By Candice Combs Staff Writer
Among them, Dave Alverson, Andy Derryberry and Jim Hammond have more than 100 years of policing experience.
At one point in their careers, each has been chief deputy for the Hamilton County Sheriff's Department. And they all said they plan to run as Republicans in the May primary election.
Hamilton County Republican Party Chairman Bobby Wood said the party makes no endorsements, but it will make local resources available to all three candidates.
"What we do in cases like this is make the headquarters and facilities available to all three," Mr. Wood said. "We want to provide opportunities for all the candidates to get exposure."
Mr. Derryberry and Mr. Alverson have appointed treasurers and filed the necessary paperwork to begin raising campaign money, according to Charlotte Mullis, deputy administrator for the Hamilton County Election Commission.
No Democrats so far have expressed an interest in running for sheriff, she said.
Sheriff John Cupp last week said he has not decided whether he'll seek another term. Sheriff Cupp has held the position since 1994.
"I've had no time to stop and think about anything personal," he said.
Despite converging on the same campaign trail, each sheriff hopeful has taken a different path.
A Chattanooga native, Mr. Alverson, 67, received a GED from Central High School and later worked his way up to a master's degree in criminal justice education from the University of Tennessee at Chattanooga, he said.
Mr. Alverson has served as a military police officer, a special agent for the U.S. Army's Criminal Investigation Division and as director of security for Memorial Hospital. Mr. Alverson, now retired, lives in Ooltewah.
"I believe I have the background, the training and the formal education necessary to propel the Hamilton County Sheriff's Office into a more professional organization," Mr. Alverson said.
Mr. Alverson said he has spoken with hundreds of potential constituents, all of whom have outlined three similar goals for the future Hamilton County sheriff: improving their children's safety, stopping illegal drug use and sales, and providing more policing services in neighborhoods.
Mr. Alverson worked with the Hamilton County Sheriff's Office for 14 years beginning as a patrolman from 1976 until 1982. He returned in 1994 and served as chief deputy under Sheriff Cupp. He retired in June 2002.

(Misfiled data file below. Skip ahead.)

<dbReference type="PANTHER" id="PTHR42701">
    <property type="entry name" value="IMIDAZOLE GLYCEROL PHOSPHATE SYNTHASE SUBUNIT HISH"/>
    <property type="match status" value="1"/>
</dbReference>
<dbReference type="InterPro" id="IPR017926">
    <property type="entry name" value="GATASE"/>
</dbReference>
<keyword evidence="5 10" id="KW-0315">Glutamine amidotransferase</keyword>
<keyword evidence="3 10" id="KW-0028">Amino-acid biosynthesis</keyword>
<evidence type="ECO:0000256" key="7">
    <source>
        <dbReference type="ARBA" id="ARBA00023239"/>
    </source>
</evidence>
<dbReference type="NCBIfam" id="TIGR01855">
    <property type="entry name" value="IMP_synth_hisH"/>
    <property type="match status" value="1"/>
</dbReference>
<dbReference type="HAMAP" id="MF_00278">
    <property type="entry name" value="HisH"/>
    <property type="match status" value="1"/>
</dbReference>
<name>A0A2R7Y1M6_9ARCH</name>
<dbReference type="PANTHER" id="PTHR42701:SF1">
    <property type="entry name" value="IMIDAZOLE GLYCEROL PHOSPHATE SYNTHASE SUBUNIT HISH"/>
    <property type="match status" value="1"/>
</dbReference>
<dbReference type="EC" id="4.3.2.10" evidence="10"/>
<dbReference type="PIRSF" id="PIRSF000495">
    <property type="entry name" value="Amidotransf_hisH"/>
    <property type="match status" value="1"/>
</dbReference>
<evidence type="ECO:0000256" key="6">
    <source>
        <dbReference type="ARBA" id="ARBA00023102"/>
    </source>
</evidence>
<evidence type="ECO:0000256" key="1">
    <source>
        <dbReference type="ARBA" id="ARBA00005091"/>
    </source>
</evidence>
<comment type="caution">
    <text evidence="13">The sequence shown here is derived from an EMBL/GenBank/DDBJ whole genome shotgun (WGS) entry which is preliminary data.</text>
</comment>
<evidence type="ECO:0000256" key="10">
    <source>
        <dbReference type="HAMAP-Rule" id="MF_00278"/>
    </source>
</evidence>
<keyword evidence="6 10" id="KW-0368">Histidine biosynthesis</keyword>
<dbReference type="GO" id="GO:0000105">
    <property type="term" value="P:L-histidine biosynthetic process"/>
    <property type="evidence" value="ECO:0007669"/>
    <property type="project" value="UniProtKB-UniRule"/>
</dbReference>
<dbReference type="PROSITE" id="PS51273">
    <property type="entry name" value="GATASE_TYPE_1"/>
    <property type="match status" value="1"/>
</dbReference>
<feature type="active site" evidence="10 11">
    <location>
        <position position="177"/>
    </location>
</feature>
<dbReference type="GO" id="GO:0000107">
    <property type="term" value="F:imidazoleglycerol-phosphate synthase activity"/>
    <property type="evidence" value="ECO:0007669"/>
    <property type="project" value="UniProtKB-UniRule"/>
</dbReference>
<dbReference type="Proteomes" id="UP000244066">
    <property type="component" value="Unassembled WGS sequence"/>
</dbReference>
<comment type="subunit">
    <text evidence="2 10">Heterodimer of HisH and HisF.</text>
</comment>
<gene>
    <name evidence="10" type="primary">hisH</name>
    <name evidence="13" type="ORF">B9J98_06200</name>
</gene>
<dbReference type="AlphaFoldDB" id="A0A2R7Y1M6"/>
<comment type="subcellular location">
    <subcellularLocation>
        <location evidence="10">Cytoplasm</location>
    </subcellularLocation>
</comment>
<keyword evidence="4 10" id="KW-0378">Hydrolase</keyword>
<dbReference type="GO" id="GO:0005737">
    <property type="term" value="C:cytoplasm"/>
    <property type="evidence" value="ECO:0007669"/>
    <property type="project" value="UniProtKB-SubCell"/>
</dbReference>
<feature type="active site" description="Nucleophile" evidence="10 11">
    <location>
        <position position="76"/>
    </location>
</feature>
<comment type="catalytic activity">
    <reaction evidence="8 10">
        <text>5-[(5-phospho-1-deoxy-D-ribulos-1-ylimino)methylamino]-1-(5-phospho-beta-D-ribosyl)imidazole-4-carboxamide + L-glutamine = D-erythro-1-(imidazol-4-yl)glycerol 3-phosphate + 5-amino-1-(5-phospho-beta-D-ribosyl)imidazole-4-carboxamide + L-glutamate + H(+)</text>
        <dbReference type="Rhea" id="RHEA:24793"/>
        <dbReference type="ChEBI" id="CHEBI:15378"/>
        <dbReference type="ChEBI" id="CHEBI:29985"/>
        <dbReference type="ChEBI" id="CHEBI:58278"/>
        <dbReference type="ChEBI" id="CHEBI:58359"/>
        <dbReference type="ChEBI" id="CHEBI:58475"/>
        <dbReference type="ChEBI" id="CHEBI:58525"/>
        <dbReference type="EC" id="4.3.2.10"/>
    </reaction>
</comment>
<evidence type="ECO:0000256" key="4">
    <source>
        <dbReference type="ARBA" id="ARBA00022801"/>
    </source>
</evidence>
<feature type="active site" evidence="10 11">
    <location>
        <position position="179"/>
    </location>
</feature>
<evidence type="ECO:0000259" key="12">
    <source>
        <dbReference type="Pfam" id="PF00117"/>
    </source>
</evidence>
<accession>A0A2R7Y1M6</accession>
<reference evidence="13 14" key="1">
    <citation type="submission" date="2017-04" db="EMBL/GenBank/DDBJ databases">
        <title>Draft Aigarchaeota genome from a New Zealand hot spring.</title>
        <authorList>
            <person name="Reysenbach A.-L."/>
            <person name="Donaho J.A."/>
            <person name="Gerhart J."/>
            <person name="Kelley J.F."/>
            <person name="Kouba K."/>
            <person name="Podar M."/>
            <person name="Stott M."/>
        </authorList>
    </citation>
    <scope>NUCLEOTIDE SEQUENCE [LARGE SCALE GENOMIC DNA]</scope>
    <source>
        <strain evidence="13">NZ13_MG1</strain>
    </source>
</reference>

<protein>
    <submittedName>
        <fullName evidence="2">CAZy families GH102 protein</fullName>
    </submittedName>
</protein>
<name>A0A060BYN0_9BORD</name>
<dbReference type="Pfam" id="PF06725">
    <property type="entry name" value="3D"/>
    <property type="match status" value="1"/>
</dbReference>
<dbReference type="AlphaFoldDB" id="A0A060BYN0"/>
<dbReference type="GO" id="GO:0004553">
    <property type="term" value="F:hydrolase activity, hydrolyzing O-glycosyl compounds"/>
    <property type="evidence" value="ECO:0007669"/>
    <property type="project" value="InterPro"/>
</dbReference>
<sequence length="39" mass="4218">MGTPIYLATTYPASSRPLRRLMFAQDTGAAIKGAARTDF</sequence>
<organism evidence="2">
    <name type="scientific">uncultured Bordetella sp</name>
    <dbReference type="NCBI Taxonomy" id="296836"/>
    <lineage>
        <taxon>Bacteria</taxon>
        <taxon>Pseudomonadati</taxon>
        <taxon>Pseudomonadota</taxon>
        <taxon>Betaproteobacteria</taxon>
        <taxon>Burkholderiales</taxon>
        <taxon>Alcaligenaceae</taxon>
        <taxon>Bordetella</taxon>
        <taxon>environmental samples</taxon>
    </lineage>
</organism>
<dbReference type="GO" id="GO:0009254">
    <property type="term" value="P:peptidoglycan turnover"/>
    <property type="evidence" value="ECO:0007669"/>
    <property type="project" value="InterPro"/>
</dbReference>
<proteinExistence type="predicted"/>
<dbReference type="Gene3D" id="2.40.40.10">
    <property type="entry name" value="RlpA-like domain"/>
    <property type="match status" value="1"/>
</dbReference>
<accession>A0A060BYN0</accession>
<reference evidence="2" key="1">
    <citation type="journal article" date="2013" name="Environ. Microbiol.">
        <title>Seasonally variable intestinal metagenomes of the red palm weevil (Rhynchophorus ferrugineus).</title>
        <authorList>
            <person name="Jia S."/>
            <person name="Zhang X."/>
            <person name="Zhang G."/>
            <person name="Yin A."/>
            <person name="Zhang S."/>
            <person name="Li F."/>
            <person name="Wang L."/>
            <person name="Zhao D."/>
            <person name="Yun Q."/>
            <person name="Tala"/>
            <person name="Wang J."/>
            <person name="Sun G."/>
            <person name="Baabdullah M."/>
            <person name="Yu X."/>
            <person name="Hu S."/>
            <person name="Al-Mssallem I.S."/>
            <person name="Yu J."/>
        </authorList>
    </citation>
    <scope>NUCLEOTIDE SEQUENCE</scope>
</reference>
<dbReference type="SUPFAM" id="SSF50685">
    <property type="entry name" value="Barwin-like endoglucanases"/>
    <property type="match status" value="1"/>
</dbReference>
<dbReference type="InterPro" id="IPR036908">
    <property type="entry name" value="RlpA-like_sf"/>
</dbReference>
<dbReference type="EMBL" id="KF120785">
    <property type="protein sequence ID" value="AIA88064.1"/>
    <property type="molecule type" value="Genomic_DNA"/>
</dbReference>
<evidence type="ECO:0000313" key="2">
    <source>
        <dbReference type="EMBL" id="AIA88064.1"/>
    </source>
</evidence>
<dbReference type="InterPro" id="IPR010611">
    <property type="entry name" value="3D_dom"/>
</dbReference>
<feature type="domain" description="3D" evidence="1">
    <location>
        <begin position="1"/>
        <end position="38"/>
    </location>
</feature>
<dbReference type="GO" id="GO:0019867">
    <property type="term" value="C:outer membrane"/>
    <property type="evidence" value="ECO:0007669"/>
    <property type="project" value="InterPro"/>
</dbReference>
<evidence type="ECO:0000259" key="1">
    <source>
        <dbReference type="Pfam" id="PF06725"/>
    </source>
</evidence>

"John Cupp has done an excellent job, but there is always room for improvement," Mr. Alverson said.
This is the first political race for Mr. Derryberry, 47, who has lived in Chattanooga for 22 years. Mr. Derryberry graduated from Middle Tennessee State University with a bachelor's degree in criminal justice.
He also graduated from the U.S. Secret Service National Threat Assessment Center, he said. He began his career in law enforcement at the Tennessee Bureau of Investigation as a special agent. After working for the state for four years, he took a job with the Tennessee Valley Authority's Office of Inspector General. After 16 years of service with TVA, Mr. Derryberry worked under Sheriff Cupp as chief deputy for more than a year. He resigned Jan. 5, citing "management differences" and said shortly afterward that the parting was "on friendly terms."
"I have a number of goals and plans to implement them to make the sheriff's office a more professional and efficient organization," Mr. Derryberry said. "I'll discuss those in detail once I officially declare my candidacy and the campaign cycle begins."
Mr. Hammond, 60, is working in Jordan training Iraqi police in criminal evidence, human rights and administrative justice.
In an e-mail, Mr. Hammond said he has enjoyed a 40-year career in law enforcement, working at one time in juvenile justice and for local, state and federal agencies he did not specifically name."I have dedicated my life career to the field of law enforcement and am highly motivated to see the highest ethical standards applied to this vital area of society," Mr. Hammond stated. "My intent is to endeavor to carry the quality of law enforcement for the citizens of Hamilton County to new heights."
Mr. Hammond lost in 1994 and 1998 to Sheriff Cupp. In those elections, Mr. Hammond ran as a Democrat.
"I must say that I never lost the passion I felt for the position in spite of my failed attempt to win the office in the past," he said. "I deeply believe that I have the drive, determination and forward thinking to make a difference in the operation of the office and the department."
E-mail Candice Combs at email@example.com
Qualifying deadline: Feb. 16, 2006
County primary election: May 2, 2006
County general election: Aug. 3, 2006